The state of Oregon has many amazing and beautiful places, and yet, has just one National Park. Down in the south central Cascades, an ancient volcanic lake sits, waiting for your discovery. Widely recognized, yet rarely visited, Crater Lake National Park is a crown jewel in the National Park Service, offering visitors a wide variety of experiences, views and destinations within the park boundaries. Surrounded by beauty in every direction, visiting Crater Lake is an experience everyone should have, which is why I am encouraging a road trip this year. In 2014, Crater Lake National Park saw just 837,409 visitors. In 2015, we will push them over one million!
In June of 2015, the Crater Lake Lodge, which precariously perches on the rim of Mount Mazama’s crater, turns 100 years old. Nearly torn down in 1980, the lodge was closed for 6 years as repairs were made. Now, the lodge is considered an architecture icon in the National Park System, offering one of the best views in the park. From the comfort of the rocking chairs on the back balcony, Crater Lake sits 1,000 feet below, surrounded by the crater rim and the peaks of the southern Oregon Cascades. Sure, it might cost a pretty penny to stay here, but even day visitors can enjoy the fire place, the views and the rustic ambiance. Plus, they have wifi.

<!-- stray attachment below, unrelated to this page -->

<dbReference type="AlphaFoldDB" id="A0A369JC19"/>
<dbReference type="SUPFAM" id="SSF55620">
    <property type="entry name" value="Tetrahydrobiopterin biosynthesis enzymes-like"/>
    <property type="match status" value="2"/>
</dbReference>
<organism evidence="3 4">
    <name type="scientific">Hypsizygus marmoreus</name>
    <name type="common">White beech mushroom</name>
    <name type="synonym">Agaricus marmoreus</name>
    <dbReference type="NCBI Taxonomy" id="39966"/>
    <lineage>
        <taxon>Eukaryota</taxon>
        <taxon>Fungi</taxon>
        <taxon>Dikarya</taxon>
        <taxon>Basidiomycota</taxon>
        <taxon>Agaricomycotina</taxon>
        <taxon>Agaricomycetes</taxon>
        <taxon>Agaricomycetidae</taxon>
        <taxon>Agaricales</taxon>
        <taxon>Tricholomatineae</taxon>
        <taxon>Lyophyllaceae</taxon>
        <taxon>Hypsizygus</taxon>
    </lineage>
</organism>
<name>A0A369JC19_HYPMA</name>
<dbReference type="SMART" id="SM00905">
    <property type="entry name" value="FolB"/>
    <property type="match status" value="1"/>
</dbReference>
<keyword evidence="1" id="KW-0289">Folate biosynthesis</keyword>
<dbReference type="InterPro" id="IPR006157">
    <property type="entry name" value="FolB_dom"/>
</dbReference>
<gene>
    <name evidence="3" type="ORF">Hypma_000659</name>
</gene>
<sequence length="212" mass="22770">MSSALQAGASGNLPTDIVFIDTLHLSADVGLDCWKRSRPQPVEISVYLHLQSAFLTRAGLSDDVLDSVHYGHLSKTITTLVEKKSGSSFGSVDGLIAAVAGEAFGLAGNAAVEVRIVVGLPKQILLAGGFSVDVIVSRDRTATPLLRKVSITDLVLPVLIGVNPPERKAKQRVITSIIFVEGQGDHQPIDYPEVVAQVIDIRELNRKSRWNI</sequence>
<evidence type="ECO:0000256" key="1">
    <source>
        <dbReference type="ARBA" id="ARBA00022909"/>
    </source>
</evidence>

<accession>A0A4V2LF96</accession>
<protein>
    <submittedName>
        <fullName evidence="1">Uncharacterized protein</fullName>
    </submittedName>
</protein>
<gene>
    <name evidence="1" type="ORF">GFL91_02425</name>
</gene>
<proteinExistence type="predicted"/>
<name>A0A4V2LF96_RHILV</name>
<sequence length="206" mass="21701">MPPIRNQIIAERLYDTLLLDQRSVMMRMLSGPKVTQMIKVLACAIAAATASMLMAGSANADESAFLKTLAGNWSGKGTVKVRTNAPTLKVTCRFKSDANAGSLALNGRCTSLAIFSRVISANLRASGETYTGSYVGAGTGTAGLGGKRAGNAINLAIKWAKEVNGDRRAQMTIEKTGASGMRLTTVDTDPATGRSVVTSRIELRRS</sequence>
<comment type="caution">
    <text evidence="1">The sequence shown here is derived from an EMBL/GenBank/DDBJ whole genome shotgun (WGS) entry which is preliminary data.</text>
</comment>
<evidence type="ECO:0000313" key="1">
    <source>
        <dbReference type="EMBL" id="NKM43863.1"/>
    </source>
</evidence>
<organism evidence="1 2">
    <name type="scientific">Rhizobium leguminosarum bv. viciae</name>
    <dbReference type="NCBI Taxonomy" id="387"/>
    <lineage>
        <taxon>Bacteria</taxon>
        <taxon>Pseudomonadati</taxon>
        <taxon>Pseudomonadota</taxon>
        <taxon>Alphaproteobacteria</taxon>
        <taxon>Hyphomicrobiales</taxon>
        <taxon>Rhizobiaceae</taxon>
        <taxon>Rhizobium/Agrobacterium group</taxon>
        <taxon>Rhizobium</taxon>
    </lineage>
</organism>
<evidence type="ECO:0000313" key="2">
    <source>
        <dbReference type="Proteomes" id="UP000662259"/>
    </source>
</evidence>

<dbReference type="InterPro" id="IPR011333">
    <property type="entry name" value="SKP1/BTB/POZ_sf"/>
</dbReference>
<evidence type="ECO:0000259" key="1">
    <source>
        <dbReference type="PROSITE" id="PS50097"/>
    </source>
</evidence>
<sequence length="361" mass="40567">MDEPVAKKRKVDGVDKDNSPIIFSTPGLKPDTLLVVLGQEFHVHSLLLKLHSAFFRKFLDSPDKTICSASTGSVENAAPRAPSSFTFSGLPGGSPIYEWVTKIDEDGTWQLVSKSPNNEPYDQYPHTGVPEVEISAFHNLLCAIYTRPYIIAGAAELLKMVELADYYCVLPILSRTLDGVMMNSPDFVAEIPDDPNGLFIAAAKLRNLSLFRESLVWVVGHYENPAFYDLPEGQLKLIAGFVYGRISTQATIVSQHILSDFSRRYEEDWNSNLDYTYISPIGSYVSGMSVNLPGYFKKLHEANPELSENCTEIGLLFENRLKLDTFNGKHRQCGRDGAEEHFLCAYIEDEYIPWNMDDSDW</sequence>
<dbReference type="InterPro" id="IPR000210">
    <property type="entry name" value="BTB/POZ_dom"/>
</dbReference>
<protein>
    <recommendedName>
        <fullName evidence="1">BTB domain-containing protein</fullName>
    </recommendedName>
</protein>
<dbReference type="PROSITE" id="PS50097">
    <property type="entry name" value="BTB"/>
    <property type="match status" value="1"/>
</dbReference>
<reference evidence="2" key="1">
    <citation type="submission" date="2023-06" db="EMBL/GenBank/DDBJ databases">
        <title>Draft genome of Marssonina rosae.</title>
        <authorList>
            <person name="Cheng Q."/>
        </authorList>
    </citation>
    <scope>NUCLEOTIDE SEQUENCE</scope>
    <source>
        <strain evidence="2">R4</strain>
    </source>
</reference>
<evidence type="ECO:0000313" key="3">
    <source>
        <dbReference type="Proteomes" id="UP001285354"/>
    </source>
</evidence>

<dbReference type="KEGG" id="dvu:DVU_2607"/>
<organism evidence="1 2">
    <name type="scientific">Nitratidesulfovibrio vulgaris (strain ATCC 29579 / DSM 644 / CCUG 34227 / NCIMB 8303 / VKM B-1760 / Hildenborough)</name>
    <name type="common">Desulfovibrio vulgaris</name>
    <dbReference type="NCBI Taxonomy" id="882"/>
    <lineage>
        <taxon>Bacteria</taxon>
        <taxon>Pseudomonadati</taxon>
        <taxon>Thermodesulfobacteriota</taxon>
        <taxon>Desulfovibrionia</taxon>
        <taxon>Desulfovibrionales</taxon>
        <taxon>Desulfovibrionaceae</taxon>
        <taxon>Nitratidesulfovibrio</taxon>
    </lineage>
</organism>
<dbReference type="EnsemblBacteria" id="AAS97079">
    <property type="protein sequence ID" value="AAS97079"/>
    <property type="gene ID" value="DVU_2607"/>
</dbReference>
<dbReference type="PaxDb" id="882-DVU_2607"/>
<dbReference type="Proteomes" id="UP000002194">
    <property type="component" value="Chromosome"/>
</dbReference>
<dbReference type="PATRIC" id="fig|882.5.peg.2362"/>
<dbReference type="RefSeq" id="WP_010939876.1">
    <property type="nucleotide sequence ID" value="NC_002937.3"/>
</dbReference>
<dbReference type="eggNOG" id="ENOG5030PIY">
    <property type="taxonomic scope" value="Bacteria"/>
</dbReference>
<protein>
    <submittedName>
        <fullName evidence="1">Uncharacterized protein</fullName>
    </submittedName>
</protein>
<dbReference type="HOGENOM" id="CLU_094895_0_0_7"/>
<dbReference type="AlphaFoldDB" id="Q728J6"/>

The panoramas from around Crater Lake National Park are flabbergasting, drool-inducing, and soul-nourishing- if you enjoy this style of nature. With a circumference of 26 miles, the crater rim sits around 7,000 feet above sea level, dotted with a few peaks rising over 8,000 feet. To the north, views of the cascade range abound with the highlight being the sharp peak of Mount Thielsen. To the south, the flatlands around Klamath Falls are visible, as is Upper Klamath Lake shimmering in the distance. To the east, the eastern slopes of the cascades start to fall away, giving a peak at the desert lands of eastern Oregon, while the west shows off the green rolling hills leading to the Pacific. To say this place is beautiful is an understatement.